This country is unbelizeable.

The English Creole (spelled Kriol in Belize) is a wonderful English-proximate language, which we tried and failed to get the hang of. We do have bits though: “Dis da fi wi chickin.” This is the chicken for us! A very good, locally-phrased advertisement about chicken grown by the Belizean Menonite companies. They explain it here.

Some Guatemalan politicians are attempting to claim a large part of Belize. Belize is not having it. There will be a referendum before the International Court of Justice this spring. “We Belize” means “our Belize” in Kriol, of course.
Katie stands in line for a local bus while the rest of the family rests. The buses were filling up in Belize City with folks going home for Christmas. This meant that in Belmopan (the capital), they were not taking passengers. We waited about an hour and then got a taxi ride with a guy named Glen.
We arrived in San Ignacio and went looking for a restaurant. On the way we inspected a broken down neighborhood playcar. This thing probably saw more use from children in the last five years than from adults when it was functional.

Once in San Ignacio, our first trip was to Xunantunich. Xunantunich (Stone maiden) was a city of the Yucatec Maya. Ceramic pots at Xunantunich start at 1200 BCE. Xunantunich held about 10,000 people at its height. It is special because unlike other ancient Mayan cities in the region, it survived the decline of the Maya in the central lowlands, even including Tikal the largest Ancient Mayan city site in central America. The main temple is called El Castillo, and looms to 120 ft high.

The car ferry to Xunantunich is operated by a hand crank.
We got a ride with our guide, as it started to rain.
Hard to find better traveling partners that Bri and Anna!
Katie climbs El Castillo.
The fresco on the list of El Castillo. The character in the center is the rain god. The Mayan decline is known to have coincided with major drought. I believe Ixchel, the moon God is in there somewhere, too. I could be mistaken though.
Katie snipes from the top of El Castillo, Xunantnich.
The family standing on the ruins of an ancient Mayan temple still towering above the Belizean jungle. What lucky people we are to get to see this!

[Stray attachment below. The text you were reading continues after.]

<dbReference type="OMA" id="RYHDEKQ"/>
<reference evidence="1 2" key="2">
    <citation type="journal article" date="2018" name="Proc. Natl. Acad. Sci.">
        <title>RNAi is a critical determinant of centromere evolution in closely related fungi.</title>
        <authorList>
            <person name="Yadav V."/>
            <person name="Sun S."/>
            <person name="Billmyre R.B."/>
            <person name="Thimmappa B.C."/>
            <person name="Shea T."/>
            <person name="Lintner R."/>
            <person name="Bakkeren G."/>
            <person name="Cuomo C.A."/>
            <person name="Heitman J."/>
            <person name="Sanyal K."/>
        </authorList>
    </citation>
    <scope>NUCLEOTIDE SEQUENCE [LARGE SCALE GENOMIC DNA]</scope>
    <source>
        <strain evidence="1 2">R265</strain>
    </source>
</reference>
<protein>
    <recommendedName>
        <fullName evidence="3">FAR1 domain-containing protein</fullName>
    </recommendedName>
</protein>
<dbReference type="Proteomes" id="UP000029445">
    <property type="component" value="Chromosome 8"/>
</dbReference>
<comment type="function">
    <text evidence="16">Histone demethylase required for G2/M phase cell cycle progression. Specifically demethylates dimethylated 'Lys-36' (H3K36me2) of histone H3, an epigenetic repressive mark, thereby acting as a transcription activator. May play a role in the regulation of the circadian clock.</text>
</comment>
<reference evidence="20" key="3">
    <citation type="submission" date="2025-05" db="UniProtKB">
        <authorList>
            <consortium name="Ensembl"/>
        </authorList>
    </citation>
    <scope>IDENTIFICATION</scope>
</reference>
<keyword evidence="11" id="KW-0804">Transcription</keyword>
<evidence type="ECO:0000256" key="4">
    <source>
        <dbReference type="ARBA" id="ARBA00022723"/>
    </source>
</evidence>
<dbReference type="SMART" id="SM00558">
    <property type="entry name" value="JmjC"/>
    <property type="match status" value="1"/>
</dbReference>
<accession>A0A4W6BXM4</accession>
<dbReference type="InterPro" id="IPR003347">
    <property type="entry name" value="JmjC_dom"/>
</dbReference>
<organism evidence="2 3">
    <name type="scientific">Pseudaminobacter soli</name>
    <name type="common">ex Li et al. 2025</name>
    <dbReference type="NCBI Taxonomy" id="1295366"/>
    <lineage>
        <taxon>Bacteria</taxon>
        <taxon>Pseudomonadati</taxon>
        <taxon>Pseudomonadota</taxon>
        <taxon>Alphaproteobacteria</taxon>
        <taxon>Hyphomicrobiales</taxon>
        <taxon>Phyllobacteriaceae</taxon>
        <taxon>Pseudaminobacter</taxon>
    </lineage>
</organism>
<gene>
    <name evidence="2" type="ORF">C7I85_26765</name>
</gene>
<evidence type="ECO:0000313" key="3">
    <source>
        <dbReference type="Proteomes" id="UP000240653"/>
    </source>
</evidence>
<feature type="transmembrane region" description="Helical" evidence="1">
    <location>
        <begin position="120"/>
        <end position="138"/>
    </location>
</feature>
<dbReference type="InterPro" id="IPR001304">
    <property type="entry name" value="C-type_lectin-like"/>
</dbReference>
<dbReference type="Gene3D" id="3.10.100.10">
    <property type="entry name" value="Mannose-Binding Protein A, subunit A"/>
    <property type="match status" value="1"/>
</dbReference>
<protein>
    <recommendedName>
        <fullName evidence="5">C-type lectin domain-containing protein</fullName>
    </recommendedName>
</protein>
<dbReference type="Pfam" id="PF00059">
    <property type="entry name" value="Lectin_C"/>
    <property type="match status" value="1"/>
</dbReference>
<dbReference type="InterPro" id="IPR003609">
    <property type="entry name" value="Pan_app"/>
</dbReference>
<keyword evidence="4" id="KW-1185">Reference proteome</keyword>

Nothing good to say here.
Centuries later, the rain at Xunantunich is going gangbusters.

After San Ignacio, we treated ourselves to two nights at a very fancy jungle resort, name Chaa Creek, during Christmas eve and Christmas day. It did not feel like Christmas, but it sure was a gift. The place was gorgeous, the staff were extremely courteous and hospitable, and the guests, aside from being too wealthy on average for my tastes, nice too. We stayed in the cheaper “camping” part of the resort, and Wow.

Where we were staying at Christmas. (Not this cabin precisely but the one next to it.)
We wend on bird walks both mornings. Because of out time in Costa Rica, our whole family loves central cool birds. We’ve become birders, I think. Alex as a great guide.
Reid spies a pair of Lessons mot mots, I think.
Goofing off in our cabin.
The regal Keel Billed Toucan. What a bird. Yes, that was yours truly.
Katie in her chosen habitat, a pool in a jungle.
I forget which heron this is.
Never can get enough.
Black-headed trogon
Eating palm berries.
You can never get good shots of Morphos, except in a butterfly house.
Liam inspects a morpho butterfly, reminded of Monteverde.

Heard mot mot in the morning
Brown Jay
Band backed wren
Golden fronted woodpecker
Great tailed grackle
Plain Chachalacka
Clay colored thrush
Keel billed toucan x5 – toucans are viscious predators. They eat the eggs of other birds, and they have a great, creaking, cracking squawk.
Great kiskadee
Melodious blackbird
American red start
Magnolia warbler
Summer tanager
Wedge-tailed sabrewing hummingbird
Red throated ant tanager
Hooded warbler
Wood thrush
Boat billed fly catcher
Rose-throated becard
Squirrel cuckoo – Cuckoos are brood parasites. They lay their eggs in the nests of other birds and when their eggs hatch first. Soon the cuckoo chick pushes the other eggs out of the nest. Finally, it stays and gets all the free food it can often growing larger than the host species. It’s revolting.
Lineated woodpecker
Slaty-tailed trogon (one of our favorite groups of birds, now, the trogons)
Yellow throated euphonia
Rufus-tailed hummingbird
Social flycatcher
Black-headed trogon
others I wasn’t fast enough to write down.

Canoe paddle
Collared aracari x3 (check these guys out online, they are rad)
belted Kingfisher blue 
Russet-naped wood rail
Keel billed Toucan
Lessons Motmot
Gartered Trogon male and female
Melodious Blackbird
Rufus-tailed hummingbird
Montezuma oropendola – never thought we’d see one of THESE here. What a find!
Masked tityra – the masked tityra female takes over the nest of a woodpecker and modifies them to her liking

2 thoughts on “This country is unbelizeable.

  1. Marie Waring January 17, 2019 / 11:54 am

    Wow so beautiful. A great family adventure for sure. Thanks for the update. Love Dad and Mom

    Sent from my iPad



  2. Marie Waring January 17, 2019 / 11:57 am

    You guys may get two plus feet of snow ! We will see if our flight goes or is cancelled, Ah, adventures ! Love Dad

    Sent from my iPad



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